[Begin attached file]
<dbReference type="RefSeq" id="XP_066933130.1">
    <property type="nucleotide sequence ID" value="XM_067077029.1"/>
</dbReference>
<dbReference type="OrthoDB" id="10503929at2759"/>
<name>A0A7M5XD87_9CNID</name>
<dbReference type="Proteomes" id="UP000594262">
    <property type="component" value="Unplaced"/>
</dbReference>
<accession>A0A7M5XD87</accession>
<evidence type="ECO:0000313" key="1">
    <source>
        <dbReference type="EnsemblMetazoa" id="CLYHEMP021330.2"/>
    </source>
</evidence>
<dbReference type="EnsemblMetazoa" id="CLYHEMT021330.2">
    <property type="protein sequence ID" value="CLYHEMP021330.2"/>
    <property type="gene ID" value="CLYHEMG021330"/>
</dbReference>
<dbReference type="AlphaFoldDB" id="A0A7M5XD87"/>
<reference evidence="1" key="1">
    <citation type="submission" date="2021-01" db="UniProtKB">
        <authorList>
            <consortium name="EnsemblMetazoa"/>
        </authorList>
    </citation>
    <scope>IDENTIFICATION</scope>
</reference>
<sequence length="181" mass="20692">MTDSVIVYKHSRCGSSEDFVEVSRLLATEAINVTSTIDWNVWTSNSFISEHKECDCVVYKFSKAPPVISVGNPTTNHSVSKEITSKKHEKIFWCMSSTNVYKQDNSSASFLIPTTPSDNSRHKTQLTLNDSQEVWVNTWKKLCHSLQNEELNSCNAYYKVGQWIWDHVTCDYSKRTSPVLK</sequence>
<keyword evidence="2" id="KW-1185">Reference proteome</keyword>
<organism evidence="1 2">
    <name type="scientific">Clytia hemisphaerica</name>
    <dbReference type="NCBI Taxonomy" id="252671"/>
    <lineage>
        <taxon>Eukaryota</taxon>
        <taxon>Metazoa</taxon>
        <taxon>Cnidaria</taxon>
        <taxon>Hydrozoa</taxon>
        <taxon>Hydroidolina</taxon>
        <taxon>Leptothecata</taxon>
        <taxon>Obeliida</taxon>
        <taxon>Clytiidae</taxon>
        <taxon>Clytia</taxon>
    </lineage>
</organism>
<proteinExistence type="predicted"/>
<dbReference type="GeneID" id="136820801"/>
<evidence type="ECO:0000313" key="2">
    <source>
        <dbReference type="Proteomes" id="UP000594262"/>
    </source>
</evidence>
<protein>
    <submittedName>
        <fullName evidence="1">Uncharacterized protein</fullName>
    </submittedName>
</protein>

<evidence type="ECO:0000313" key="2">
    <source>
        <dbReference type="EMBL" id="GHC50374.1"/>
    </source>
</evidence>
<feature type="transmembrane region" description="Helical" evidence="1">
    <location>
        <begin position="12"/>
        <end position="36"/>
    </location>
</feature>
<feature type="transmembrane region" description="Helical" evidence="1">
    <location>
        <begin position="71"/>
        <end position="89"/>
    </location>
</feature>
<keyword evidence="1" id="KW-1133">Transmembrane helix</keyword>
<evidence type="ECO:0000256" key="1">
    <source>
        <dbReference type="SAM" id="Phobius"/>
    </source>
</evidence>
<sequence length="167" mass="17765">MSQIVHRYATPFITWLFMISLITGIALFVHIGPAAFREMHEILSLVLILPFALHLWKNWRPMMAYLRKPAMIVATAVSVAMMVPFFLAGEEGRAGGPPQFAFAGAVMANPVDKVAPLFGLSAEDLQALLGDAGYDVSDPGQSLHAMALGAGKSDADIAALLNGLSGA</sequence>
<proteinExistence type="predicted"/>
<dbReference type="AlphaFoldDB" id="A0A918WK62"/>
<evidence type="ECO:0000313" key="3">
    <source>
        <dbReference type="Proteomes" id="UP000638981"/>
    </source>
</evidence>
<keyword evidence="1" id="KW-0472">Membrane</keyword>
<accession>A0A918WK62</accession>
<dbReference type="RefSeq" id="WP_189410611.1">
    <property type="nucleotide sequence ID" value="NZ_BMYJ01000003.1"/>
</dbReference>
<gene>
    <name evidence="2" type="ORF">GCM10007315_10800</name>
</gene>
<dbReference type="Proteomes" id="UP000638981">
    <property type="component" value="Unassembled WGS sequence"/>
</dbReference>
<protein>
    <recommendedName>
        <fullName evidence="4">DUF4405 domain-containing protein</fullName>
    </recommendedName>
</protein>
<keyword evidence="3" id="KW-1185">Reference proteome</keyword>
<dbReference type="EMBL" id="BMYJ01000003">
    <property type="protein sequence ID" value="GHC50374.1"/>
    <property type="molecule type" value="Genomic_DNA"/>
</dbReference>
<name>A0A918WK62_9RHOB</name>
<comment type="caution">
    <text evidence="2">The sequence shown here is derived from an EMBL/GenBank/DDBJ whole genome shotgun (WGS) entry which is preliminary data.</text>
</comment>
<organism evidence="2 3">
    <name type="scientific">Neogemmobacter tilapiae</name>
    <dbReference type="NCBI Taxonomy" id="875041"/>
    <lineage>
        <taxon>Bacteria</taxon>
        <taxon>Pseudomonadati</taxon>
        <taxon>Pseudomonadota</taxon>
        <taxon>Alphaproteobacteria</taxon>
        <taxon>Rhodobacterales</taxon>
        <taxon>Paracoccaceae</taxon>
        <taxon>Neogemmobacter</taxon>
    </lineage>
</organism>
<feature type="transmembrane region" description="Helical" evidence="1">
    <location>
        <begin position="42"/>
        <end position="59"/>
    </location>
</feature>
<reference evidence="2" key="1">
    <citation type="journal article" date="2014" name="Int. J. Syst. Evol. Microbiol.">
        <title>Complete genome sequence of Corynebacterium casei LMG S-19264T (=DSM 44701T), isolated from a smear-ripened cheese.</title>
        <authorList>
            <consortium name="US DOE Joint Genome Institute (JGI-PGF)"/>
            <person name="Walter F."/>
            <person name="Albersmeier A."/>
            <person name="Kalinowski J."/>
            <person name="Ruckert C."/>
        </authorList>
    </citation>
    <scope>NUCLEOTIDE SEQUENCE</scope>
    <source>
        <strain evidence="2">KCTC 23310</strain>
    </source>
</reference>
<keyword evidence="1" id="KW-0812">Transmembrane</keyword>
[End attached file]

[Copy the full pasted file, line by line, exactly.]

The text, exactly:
<dbReference type="RefSeq" id="XP_066933130.1">
    <property type="nucleotide sequence ID" value="XM_067077029.1"/>
</dbReference>
<dbReference type="OrthoDB" id="10503929at2759"/>
<name>A0A7M5XD87_9CNID</name>
<dbReference type="Proteomes" id="UP000594262">
    <property type="component" value="Unplaced"/>
</dbReference>
<accession>A0A7M5XD87</accession>
<evidence type="ECO:0000313" key="1">
    <source>
        <dbReference type="EnsemblMetazoa" id="CLYHEMP021330.2"/>
    </source>
</evidence>
<dbReference type="EnsemblMetazoa" id="CLYHEMT021330.2">
    <property type="protein sequence ID" value="CLYHEMP021330.2"/>
    <property type="gene ID" value="CLYHEMG021330"/>
</dbReference>
<dbReference type="AlphaFoldDB" id="A0A7M5XD87"/>
<reference evidence="1" key="1">
    <citation type="submission" date="2021-01" db="UniProtKB">
        <authorList>
            <consortium name="EnsemblMetazoa"/>
        </authorList>
    </citation>
    <scope>IDENTIFICATION</scope>
</reference>
<sequence length="181" mass="20692">MTDSVIVYKHSRCGSSEDFVEVSRLLATEAINVTSTIDWNVWTSNSFISEHKECDCVVYKFSKAPPVISVGNPTTNHSVSKEITSKKHEKIFWCMSSTNVYKQDNSSASFLIPTTPSDNSRHKTQLTLNDSQEVWVNTWKKLCHSLQNEELNSCNAYYKVGQWIWDHVTCDYSKRTSPVLK</sequence>
<keyword evidence="2" id="KW-1185">Reference proteome</keyword>
<organism evidence="1 2">
    <name type="scientific">Clytia hemisphaerica</name>
    <dbReference type="NCBI Taxonomy" id="252671"/>
    <lineage>
        <taxon>Eukaryota</taxon>
        <taxon>Metazoa</taxon>
        <taxon>Cnidaria</taxon>
        <taxon>Hydrozoa</taxon>
        <taxon>Hydroidolina</taxon>
        <taxon>Leptothecata</taxon>
        <taxon>Obeliida</taxon>
        <taxon>Clytiidae</taxon>
        <taxon>Clytia</taxon>
    </lineage>
</organism>
<proteinExistence type="predicted"/>
<dbReference type="GeneID" id="136820801"/>
<evidence type="ECO:0000313" key="2">
    <source>
        <dbReference type="Proteomes" id="UP000594262"/>
    </source>
</evidence>
<protein>
    <submittedName>
        <fullName evidence="1">Uncharacterized protein</fullName>
    </submittedName>
</protein>

<evidence type="ECO:0000313" key="2">
    <source>
        <dbReference type="EMBL" id="GHC50374.1"/>
    </source>
</evidence>
<feature type="transmembrane region" description="Helical" evidence="1">
    <location>
        <begin position="12"/>
        <end position="36"/>
    </location>
</feature>
<feature type="transmembrane region" description="Helical" evidence="1">
    <location>
        <begin position="71"/>
        <end position="89"/>
    </location>
</feature>
<keyword evidence="1" id="KW-1133">Transmembrane helix</keyword>
<evidence type="ECO:0000256" key="1">
    <source>
        <dbReference type="SAM" id="Phobius"/>
    </source>
</evidence>
<sequence length="167" mass="17765">MSQIVHRYATPFITWLFMISLITGIALFVHIGPAAFREMHEILSLVLILPFALHLWKNWRPMMAYLRKPAMIVATAVSVAMMVPFFLAGEEGRAGGPPQFAFAGAVMANPVDKVAPLFGLSAEDLQALLGDAGYDVSDPGQSLHAMALGAGKSDADIAALLNGLSGA</sequence>
<proteinExistence type="predicted"/>
<dbReference type="AlphaFoldDB" id="A0A918WK62"/>
<evidence type="ECO:0000313" key="3">
    <source>
        <dbReference type="Proteomes" id="UP000638981"/>
    </source>
</evidence>
<keyword evidence="1" id="KW-0472">Membrane</keyword>
<accession>A0A918WK62</accession>
<dbReference type="RefSeq" id="WP_189410611.1">
    <property type="nucleotide sequence ID" value="NZ_BMYJ01000003.1"/>
</dbReference>
<gene>
    <name evidence="2" type="ORF">GCM10007315_10800</name>
</gene>
<dbReference type="Proteomes" id="UP000638981">
    <property type="component" value="Unassembled WGS sequence"/>
</dbReference>
<protein>
    <recommendedName>
        <fullName evidence="4">DUF4405 domain-containing protein</fullName>
    </recommendedName>
</protein>
<keyword evidence="3" id="KW-1185">Reference proteome</keyword>
<dbReference type="EMBL" id="BMYJ01000003">
    <property type="protein sequence ID" value="GHC50374.1"/>
    <property type="molecule type" value="Genomic_DNA"/>
</dbReference>
<name>A0A918WK62_9RHOB</name>
<comment type="caution">
    <text evidence="2">The sequence shown here is derived from an EMBL/GenBank/DDBJ whole genome shotgun (WGS) entry which is preliminary data.</text>
</comment>
<organism evidence="2 3">
    <name type="scientific">Neogemmobacter tilapiae</name>
    <dbReference type="NCBI Taxonomy" id="875041"/>
    <lineage>
        <taxon>Bacteria</taxon>
        <taxon>Pseudomonadati</taxon>
        <taxon>Pseudomonadota</taxon>
        <taxon>Alphaproteobacteria</taxon>
        <taxon>Rhodobacterales</taxon>
        <taxon>Paracoccaceae</taxon>
        <taxon>Neogemmobacter</taxon>
    </lineage>
</organism>
<feature type="transmembrane region" description="Helical" evidence="1">
    <location>
        <begin position="42"/>
        <end position="59"/>
    </location>
</feature>
<reference evidence="2" key="1">
    <citation type="journal article" date="2014" name="Int. J. Syst. Evol. Microbiol.">
        <title>Complete genome sequence of Corynebacterium casei LMG S-19264T (=DSM 44701T), isolated from a smear-ripened cheese.</title>
        <authorList>
            <consortium name="US DOE Joint Genome Institute (JGI-PGF)"/>
            <person name="Walter F."/>
            <person name="Albersmeier A."/>
            <person name="Kalinowski J."/>
            <person name="Ruckert C."/>
        </authorList>
    </citation>
    <scope>NUCLEOTIDE SEQUENCE</scope>
    <source>
        <strain evidence="2">KCTC 23310</strain>
    </source>
</reference>
<keyword evidence="1" id="KW-0812">Transmembrane</keyword>